What are the oldest items in the library collection? Cuneiforms!

A couple of months ago, I had the privilege of working with the oldest items in the library’s collection – Babylonian cuneiforms. A cuneiform is a small, clay tablet, etched with Sumerian text that chronicles the business of daily life thousands of years ago. For example, some of the cuneiforms in our collection are receipts for temple animals or are lists of provisions supplied to messengers on temple business.


Cuneiform from Davidson’s collection

Why was I working with these ancient relics? This excerpt from a recent news item, written by Bill Giduz, explains:

Last fall Grey Professor of Classics and Professor of History Peter Krentz led his class in “Ethics in Archaeology” to view the cuneiforms. The experience revived his frustration over the fact that they had little scholarly value in their current locale. That prompted him to query his friend Chuck Jones, head librarian at NYU’s Institute for the Study of the Ancient World. Jones put Krentz in touch with the Cuneiform Digital Library Initiative (CDLI), a joint project between faculty members at UCLA and the Max Planck Institute in Berlin to create an online cuneiform catalogue.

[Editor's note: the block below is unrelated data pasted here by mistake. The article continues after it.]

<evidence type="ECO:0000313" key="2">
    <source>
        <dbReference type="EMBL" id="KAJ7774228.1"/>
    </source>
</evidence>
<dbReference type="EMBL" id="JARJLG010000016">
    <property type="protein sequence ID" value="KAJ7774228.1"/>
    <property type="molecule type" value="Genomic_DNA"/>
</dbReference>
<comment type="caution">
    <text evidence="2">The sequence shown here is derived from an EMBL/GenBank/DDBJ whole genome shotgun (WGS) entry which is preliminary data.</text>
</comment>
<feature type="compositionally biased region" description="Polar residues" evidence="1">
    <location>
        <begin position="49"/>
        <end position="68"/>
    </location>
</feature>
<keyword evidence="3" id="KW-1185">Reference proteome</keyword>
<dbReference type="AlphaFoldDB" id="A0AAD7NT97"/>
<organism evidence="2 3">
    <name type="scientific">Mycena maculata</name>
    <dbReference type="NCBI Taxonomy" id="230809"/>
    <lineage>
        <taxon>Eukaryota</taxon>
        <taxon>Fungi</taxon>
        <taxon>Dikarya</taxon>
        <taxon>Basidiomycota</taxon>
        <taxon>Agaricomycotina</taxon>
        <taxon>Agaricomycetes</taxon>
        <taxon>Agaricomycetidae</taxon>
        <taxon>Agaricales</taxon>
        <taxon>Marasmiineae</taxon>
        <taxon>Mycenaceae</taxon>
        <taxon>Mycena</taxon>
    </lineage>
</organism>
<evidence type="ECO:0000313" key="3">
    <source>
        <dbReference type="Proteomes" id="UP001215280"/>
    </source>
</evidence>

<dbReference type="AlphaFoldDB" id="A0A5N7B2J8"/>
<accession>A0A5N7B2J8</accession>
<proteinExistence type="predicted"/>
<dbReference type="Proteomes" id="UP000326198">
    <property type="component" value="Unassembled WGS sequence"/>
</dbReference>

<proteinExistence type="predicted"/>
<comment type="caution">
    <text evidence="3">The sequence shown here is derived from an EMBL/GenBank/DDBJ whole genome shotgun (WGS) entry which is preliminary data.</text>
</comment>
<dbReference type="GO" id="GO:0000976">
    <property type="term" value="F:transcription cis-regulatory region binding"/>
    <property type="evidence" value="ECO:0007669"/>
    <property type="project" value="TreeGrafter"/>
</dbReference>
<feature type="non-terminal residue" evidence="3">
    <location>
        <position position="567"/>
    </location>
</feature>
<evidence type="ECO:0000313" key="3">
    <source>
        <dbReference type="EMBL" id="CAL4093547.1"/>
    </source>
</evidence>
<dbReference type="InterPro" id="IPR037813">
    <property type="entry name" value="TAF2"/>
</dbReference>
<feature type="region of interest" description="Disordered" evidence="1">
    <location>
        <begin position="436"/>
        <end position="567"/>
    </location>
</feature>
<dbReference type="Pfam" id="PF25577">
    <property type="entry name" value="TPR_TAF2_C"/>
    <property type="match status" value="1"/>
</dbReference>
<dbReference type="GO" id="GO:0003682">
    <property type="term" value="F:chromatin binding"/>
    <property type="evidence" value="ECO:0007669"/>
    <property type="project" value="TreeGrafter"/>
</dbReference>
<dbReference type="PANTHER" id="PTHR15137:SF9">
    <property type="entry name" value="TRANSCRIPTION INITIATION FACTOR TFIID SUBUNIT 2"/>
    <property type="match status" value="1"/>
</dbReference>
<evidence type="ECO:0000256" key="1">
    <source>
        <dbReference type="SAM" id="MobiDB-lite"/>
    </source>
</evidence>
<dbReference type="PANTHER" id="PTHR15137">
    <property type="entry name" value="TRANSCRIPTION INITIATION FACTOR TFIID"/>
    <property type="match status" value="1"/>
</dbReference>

Craig Milberg, Jan Blodgett, and Sharon Byrd decided that Davidson should participate in this worldwide effort and so they asked me if I would be willing to scan our cuneiforms and then upload the images for inclusion in the online catalogue.

I was thrilled and terrified to be handling these priceless objects and, as I moved them from their storage container to the scanner, I kept saying to myself, “DO NOT DROP THIS!” Luckily, no cuneiforms were harmed in the scanning process and the images were successfully transferred to the folks at UCLA. Because no one at Davidson can read Sumerian, we learned that some of our scans were upside down, but turning them right-side-up was easily accomplished in Photoshop.